Anyone who has lived in Pune cannot deny the beauty of the city seen from a tekdi (hill). Tekdis are awesome for those looking for a ‘mini hike’ without worrying about a laborious climb. Tekdis have been the epicenter for friendly get-togethers, yoga enthusiasts, morning walkers, romance seekers (ahem!), photographers, and the like.
Yet, when it comes to saving tekdis, it is always someone else’s job, isn’t it? Be it the beautiful Taljai tekdi, ARAI tekdi, Law college road tekdi, Vetal tekdi–the underlying problem is the same. Humans have ensured to leave ‘footprints of progress’ on these tekdis resulting in a loss of important species of trees, and a decline in the number of birds.
A proposed eco-park at Vetal and Taljai tekdi sent alarm bells ringing amongst Punekars in 2014. While the proposal claimed to ‘improve’ the city with a beautiful garden, citizens and environmental activists emphasized that this can destroy the natural ecosystem of the tekdi. (Any manmade changes require the use of trucks to transport stones and concrete. This step itself leads to the destruction of already existing species of plants and living organisms.)The issues that can follow would be unimaginable.
A couple of years ago, a road was proposed through the Law college tekdi to ‘ease traffic’. Earlier last month, a proposal to cut down 96 old trees for road widening sent shockwaves among Punekars. Trees aged over 100 years were supposed to be replaced with new saplings. (Would that really help?)
While a large number of concerned Puneris have always strived to protect the tekdi and keep it clean, the responsibility lies with everyone. So, why should each one express concern over Pune’s tekdis? Is there a need to convert such areas into manmade parks and nature trails?
The responsibility of caring for the tekdis cannot be forced upon people. The change happens when one understands the underlying problems of urbanization.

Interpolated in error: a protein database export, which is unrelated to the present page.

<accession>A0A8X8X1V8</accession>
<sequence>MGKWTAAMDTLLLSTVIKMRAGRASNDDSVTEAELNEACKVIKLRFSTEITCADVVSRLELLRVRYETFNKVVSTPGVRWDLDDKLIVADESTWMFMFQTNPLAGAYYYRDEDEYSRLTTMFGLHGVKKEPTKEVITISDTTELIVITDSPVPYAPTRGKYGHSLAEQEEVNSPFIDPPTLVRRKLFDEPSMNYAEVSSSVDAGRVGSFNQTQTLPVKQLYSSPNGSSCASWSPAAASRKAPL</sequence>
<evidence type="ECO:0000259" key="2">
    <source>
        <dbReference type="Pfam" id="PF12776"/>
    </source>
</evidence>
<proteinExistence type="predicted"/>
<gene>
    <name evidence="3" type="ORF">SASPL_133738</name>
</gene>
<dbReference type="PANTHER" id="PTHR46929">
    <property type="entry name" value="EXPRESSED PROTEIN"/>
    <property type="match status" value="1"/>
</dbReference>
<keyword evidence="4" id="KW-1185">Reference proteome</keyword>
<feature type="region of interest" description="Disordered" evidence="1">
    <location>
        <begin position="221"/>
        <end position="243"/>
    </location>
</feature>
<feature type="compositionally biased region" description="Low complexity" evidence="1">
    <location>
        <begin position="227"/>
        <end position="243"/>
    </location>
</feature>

These are Pune’s Identity
Think Bengaluru and you think of gardens. Think Pune, and tekdis crop up in the mind. This is Pune’s identity. It cannot be lost for a concrete jungle.Wake up, Punekars!
They are the Lungs of the City
The open spaces on the tekdis support an ecosystem which would be hard to replace once destroyed. The forests on these hills are home to an interesting range of flora and fauna. Currently, endemic species have been on a decline. Environmentalists claim this happens due to unplanned plantation drives. Planting any species of trees (without a sound knowledge) does not balance the ecosystem. With an increasing number in pollution levels, maintaining the natural balance is vital. Trees are the source to the much-needed oxygen.
Tekdis are Money Savers!
You don’t really need to splurge an exorbitant amount on a gym membership. Why spend to exercise in an air-conditioned room when you have a beautiful setting for no cost at all? Nothing can beat the short climb uphill to set the pulse racing while watching the cityscape unfold below.
You don’t want to only Google it
Don’t wait for the day when you need to resort to Google to show your grandchildren what Pune’s tekdis were all about. The cool breeze and views of the bustling Pune city are best experienced when viewed from atop a hill (rather than a gadget).
The fate of any city lies with its inhabitants. Pune’s hills are calling out to us, but are we listening?
Feature Image courtesy: sid-thewanderer.com
Image courtesy: stockpicturesforeveryone